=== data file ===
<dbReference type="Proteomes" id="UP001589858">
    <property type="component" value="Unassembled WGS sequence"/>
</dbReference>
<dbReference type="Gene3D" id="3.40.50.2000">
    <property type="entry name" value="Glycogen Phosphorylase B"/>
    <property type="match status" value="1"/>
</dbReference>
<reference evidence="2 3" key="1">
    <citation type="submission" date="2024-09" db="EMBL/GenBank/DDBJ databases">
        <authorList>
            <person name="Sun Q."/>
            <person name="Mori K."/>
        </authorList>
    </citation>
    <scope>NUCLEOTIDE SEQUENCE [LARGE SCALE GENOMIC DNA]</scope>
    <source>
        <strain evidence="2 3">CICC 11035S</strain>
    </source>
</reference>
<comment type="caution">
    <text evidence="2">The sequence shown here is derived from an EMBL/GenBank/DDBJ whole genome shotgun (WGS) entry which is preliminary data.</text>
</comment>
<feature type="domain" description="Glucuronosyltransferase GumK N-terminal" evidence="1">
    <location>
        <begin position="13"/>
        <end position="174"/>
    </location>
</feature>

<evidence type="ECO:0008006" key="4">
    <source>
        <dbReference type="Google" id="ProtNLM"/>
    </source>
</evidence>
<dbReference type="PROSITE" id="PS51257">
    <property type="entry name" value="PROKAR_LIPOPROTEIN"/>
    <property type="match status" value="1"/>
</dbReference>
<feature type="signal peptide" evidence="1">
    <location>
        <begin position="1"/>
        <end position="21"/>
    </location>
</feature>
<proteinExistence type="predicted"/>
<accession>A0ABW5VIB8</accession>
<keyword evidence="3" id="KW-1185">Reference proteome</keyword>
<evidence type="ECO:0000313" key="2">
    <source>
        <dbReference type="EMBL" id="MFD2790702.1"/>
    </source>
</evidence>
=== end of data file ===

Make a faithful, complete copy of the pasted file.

<dbReference type="Proteomes" id="UP001589858">
    <property type="component" value="Unassembled WGS sequence"/>
</dbReference>
<dbReference type="Gene3D" id="3.40.50.2000">
    <property type="entry name" value="Glycogen Phosphorylase B"/>
    <property type="match status" value="1"/>
</dbReference>
<reference evidence="2 3" key="1">
    <citation type="submission" date="2024-09" db="EMBL/GenBank/DDBJ databases">
        <authorList>
            <person name="Sun Q."/>
            <person name="Mori K."/>
        </authorList>
    </citation>
    <scope>NUCLEOTIDE SEQUENCE [LARGE SCALE GENOMIC DNA]</scope>
    <source>
        <strain evidence="2 3">CICC 11035S</strain>
    </source>
</reference>
<comment type="caution">
    <text evidence="2">The sequence shown here is derived from an EMBL/GenBank/DDBJ whole genome shotgun (WGS) entry which is preliminary data.</text>
</comment>
<feature type="domain" description="Glucuronosyltransferase GumK N-terminal" evidence="1">
    <location>
        <begin position="13"/>
        <end position="174"/>
    </location>
</feature>

<evidence type="ECO:0008006" key="4">
    <source>
        <dbReference type="Google" id="ProtNLM"/>
    </source>
</evidence>
<dbReference type="PROSITE" id="PS51257">
    <property type="entry name" value="PROKAR_LIPOPROTEIN"/>
    <property type="match status" value="1"/>
</dbReference>
<feature type="signal peptide" evidence="1">
    <location>
        <begin position="1"/>
        <end position="21"/>
    </location>
</feature>
<proteinExistence type="predicted"/>
<accession>A0ABW5VIB8</accession>
<keyword evidence="3" id="KW-1185">Reference proteome</keyword>
<evidence type="ECO:0000313" key="2">
    <source>
        <dbReference type="EMBL" id="MFD2790702.1"/>
    </source>
</evidence>